The ICC Anti-Corruption and Security Unit is probing why the Board of Control for Cricket in India kept quiet about a report of its player, Suresh Raina, being seen in the company of a woman linked to an associate of an illegal bookmaker, according to a media report in London.
Making it clear that Raina is not suspected of any wrongdoing, The Sunday Times, quoting a senior ICC source, said the incident is related to India's tour of Sri Lanka earlier this year.
With the heightened security concerns following the 2009 terrorist attack on the Sri Lankan team in Pakistan, the Sri Lankans deputed a former general to look after the Indian team.
CCTV cameras installed at the Indian team hotel showed that on more than one night Raina was in the company of a woman known to be an associate of a man allegedly linked to a bookmaker.
A report, including the CCTV footage, was submitted by the Sri Lankan Cricket Board to their Indian counterparts.
According to the newspaper report, it is the reaction of BCCI secretary N Srinivasan that has led to the ICC investigation. Instead of acting on the report, Srinivasan is alleged to have got the Sri Lankans to withdraw it.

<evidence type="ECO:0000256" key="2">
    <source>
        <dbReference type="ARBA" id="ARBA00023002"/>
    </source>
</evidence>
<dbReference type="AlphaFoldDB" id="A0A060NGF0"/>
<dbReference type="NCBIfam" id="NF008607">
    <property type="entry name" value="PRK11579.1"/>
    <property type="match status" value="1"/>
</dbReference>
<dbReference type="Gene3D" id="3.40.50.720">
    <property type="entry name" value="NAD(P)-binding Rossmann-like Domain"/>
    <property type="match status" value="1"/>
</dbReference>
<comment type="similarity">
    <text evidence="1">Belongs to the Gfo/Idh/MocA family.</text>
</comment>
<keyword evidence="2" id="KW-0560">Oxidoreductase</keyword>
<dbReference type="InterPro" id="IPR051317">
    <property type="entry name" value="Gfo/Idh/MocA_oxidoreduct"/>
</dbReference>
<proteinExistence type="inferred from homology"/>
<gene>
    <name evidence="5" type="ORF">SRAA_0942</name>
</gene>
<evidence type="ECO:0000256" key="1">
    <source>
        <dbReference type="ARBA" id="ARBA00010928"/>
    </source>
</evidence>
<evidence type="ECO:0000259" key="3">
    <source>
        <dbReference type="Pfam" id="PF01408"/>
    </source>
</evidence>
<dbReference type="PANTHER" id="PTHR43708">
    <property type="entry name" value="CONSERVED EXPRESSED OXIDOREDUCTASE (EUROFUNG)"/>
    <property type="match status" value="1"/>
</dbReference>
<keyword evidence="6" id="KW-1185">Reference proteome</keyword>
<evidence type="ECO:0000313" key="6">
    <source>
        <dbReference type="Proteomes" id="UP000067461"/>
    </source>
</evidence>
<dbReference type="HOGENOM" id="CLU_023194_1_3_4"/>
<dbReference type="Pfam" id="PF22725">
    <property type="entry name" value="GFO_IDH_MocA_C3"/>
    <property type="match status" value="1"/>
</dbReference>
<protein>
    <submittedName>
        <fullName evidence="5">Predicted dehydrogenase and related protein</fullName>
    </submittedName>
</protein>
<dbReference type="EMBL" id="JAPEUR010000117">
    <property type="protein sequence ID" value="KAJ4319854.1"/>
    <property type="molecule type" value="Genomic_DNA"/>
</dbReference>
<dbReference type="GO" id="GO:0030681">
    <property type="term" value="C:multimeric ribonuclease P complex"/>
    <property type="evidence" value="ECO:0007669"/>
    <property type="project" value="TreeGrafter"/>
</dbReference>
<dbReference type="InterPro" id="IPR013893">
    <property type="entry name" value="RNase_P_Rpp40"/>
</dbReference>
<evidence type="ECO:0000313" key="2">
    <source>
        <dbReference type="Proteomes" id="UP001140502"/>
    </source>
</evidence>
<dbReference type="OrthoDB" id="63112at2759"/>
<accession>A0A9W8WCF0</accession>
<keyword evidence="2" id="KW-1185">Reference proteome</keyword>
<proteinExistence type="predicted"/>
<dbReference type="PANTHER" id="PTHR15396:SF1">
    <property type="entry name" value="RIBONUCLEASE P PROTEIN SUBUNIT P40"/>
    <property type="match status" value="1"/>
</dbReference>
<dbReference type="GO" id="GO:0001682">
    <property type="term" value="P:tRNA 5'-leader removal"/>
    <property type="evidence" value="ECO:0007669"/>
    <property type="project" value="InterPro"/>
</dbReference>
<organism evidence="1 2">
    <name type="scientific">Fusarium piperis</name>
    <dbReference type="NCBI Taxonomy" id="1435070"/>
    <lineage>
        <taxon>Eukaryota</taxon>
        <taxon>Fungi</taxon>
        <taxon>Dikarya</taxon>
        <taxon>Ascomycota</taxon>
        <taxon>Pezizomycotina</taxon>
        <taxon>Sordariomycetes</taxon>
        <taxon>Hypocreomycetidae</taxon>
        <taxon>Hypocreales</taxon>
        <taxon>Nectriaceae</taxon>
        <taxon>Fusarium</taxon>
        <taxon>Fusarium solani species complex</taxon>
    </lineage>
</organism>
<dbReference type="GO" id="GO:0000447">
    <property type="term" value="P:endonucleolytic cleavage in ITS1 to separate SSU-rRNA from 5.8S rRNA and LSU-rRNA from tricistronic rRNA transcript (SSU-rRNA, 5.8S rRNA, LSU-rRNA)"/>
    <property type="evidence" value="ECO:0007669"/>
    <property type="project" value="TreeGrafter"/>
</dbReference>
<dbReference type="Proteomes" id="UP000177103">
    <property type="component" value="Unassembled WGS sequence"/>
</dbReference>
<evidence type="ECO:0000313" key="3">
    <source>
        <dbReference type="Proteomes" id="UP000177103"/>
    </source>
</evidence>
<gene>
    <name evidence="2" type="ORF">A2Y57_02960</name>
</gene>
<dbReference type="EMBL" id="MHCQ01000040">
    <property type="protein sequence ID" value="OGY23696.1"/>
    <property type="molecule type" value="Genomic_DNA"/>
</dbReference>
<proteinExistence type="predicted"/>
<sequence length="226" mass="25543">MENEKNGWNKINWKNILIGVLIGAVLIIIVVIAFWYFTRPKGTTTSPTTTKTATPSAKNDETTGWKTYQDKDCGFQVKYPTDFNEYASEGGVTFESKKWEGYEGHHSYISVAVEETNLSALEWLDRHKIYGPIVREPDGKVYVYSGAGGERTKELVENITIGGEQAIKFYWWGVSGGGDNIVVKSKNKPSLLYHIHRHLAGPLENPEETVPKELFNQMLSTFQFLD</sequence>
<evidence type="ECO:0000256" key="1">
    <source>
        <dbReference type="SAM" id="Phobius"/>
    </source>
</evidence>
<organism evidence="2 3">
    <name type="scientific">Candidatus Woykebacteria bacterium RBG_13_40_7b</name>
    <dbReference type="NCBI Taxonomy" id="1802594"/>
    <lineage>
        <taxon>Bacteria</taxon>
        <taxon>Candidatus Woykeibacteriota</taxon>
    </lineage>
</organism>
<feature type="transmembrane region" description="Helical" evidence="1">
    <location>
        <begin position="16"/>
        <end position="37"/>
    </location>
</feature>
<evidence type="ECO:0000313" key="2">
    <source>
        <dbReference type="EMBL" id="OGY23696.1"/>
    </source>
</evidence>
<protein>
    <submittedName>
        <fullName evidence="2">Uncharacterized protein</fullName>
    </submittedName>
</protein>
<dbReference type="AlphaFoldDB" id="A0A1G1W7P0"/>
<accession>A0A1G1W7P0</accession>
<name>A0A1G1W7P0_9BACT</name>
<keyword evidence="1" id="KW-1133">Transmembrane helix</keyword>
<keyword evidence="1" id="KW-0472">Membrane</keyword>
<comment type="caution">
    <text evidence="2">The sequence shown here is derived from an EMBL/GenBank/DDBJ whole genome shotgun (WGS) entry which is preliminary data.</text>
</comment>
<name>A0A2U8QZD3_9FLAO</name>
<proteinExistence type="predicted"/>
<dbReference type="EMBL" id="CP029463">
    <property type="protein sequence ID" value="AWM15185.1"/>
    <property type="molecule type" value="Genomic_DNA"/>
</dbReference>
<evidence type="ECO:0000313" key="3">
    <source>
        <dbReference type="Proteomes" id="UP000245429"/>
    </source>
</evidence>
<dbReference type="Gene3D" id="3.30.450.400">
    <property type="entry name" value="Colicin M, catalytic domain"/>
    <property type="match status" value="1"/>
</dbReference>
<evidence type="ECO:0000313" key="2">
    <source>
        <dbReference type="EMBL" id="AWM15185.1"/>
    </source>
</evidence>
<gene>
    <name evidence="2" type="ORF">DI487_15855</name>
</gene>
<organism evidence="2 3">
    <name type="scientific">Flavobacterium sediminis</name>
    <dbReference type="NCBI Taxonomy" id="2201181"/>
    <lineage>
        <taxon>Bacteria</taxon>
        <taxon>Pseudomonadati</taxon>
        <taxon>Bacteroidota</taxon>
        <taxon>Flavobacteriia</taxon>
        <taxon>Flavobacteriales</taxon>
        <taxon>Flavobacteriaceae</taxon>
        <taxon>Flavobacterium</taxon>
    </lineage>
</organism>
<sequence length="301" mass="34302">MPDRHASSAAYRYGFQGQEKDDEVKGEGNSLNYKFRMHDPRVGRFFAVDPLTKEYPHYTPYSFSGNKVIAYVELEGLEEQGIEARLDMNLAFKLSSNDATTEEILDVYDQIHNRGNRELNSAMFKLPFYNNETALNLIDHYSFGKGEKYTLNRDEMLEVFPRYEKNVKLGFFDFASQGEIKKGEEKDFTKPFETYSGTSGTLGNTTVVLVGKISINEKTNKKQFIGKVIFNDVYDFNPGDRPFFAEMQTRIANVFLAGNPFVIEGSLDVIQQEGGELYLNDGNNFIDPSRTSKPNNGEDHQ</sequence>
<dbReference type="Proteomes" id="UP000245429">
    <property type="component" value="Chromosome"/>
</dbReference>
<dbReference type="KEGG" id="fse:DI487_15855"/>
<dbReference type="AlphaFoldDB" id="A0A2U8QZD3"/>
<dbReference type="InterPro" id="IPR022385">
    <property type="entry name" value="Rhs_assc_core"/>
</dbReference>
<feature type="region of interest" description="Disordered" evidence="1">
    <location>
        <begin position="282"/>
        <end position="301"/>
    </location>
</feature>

The 23-year-old Raina plays for Chennai Super Kings, an IPL franchise owned by Indian Cements of which Srinivasan is a vice-chairman and managing director.
The investigation, led by ACSU head Ravi Sawani, is believed to be looking into why the Sri Lankans shared the report with the BCCI first when under ICC anti-corruption rules it should have gone straight to the world governing body, the newspaper said.
According to the newspaper, this comes against a background of much talk in India that it was during IPL matches that spot-fixing re-emerged as a major problem.
In August, three Pakistan cricketers -- Salman Butt, Mohammad Asif and Mohammad Amir -- were suspended following allegations that no balls were bowled during the Lord's Test in return for money.
When asked recently about the speculations of match-fixing in the IPL, ICC chief executive Haroon Lorgat said, "The first two editions were not policed by the ACSU. But they realised later on that they perhaps needed more support. The last one was the first time when they fully
engaged the ACSU. And we will be engaged in the next IPL season as well."
An ICC spokesman, asked about the alleged investigation into the inaction of the Indian Cricket Board, said, "We don't comment on any investigation."
Srinivasan was not available for comment, the report added.